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The families of 15 miners who have been trapped underground for 18 days say they have given up hope of them being found alive.
An operation to save the workers, who were in the illegal mine when it flooded on December 13, has been stepped up.
But loved ones fear it is already too late to save the miners in Guwahati, northeastern India.
"We want his body back so that we can give him a decent burial," said the uncle of 26-year old Omar Ali, who is among those trapped in the mine.
Thousands of workers, including children, have been killed in so-called rat-hole mining, which involves them crawling into narrow shafts on bamboo ladders to mine for low-quality coal.
The state banned such unregulated mining in 2014 but it still goes on in some places.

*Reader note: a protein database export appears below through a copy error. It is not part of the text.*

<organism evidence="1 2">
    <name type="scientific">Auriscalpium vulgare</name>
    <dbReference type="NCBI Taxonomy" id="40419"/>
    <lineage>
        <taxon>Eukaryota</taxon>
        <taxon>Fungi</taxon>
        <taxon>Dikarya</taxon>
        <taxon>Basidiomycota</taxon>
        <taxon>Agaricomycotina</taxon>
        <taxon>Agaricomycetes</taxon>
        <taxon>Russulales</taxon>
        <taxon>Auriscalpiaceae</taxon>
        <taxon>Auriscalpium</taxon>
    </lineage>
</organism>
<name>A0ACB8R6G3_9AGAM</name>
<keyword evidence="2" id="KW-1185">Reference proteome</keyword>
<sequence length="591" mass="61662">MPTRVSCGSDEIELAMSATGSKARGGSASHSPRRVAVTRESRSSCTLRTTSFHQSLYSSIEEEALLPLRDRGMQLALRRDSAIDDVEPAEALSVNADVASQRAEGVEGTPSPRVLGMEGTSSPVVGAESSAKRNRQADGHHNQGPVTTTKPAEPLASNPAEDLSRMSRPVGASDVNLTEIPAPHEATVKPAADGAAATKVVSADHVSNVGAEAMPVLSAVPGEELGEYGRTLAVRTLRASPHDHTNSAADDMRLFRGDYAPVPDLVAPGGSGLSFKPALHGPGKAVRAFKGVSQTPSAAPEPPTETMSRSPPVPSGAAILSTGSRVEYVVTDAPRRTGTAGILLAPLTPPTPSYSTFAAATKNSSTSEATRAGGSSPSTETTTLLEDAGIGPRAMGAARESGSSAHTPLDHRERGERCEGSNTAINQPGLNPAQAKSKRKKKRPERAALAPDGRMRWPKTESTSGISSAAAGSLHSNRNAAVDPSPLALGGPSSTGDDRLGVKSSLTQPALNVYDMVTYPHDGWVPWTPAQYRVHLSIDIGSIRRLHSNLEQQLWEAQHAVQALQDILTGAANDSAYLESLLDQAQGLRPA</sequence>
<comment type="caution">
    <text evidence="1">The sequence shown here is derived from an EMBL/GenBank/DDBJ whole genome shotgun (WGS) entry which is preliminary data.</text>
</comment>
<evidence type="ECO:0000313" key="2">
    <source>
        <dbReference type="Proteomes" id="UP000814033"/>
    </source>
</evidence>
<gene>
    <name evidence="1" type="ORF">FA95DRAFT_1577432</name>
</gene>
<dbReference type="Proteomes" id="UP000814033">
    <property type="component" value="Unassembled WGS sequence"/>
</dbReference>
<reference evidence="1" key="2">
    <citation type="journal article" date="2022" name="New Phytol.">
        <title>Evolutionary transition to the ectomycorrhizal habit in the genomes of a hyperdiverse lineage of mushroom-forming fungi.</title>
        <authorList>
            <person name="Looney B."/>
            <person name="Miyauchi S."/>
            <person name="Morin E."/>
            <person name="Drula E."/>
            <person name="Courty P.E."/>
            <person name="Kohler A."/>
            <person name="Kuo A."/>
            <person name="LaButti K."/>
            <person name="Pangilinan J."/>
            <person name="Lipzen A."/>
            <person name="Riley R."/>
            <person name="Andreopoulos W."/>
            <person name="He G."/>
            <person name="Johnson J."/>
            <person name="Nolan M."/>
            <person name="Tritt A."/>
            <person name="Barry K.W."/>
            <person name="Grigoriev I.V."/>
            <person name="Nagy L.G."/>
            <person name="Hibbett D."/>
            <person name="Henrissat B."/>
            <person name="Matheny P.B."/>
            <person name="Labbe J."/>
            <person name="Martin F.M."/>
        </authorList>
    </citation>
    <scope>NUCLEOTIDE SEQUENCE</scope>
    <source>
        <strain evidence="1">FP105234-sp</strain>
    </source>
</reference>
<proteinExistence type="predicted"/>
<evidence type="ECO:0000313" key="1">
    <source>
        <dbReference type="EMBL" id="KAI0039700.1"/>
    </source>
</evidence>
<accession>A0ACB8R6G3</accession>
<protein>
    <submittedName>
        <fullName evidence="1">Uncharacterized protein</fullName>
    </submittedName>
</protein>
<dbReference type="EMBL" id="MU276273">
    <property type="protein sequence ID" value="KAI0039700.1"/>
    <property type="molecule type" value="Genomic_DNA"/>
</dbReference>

A survivor of the disaster, Sayeb Ali, 24, said he too thought there was little chance of anyone coming out alive.
He said 17 miners were trapped in the accident. It was not clear why his figure differed from the government account of 15 miners.
Mr Ali said he has survived as he was not deep inside the very narrow mine shaft when disaster struck.
"The people who were digging coal went deep inside and cart-pullers like me and the other four who survived were about eight to 10 feet inside," he told Reuters.
India is one of the world’s most dangerous countries to be a coal miner, with one miner dying every six days on average in 2017, according to government data.
Government officials said on Monday rescuers have only been able to find three helmets and two axes underground.
Officials said the navy on Sunday sent 15 divers with cameras and specialist equipment into the mine in an attempt to reach the bottom of the pit, but they had found nothing.
"The problem is there is murky water that entered the rat-hole pit from a nearby river," Santosh Kumar Singh, an official with the National Disaster Response Force, told Reuters.
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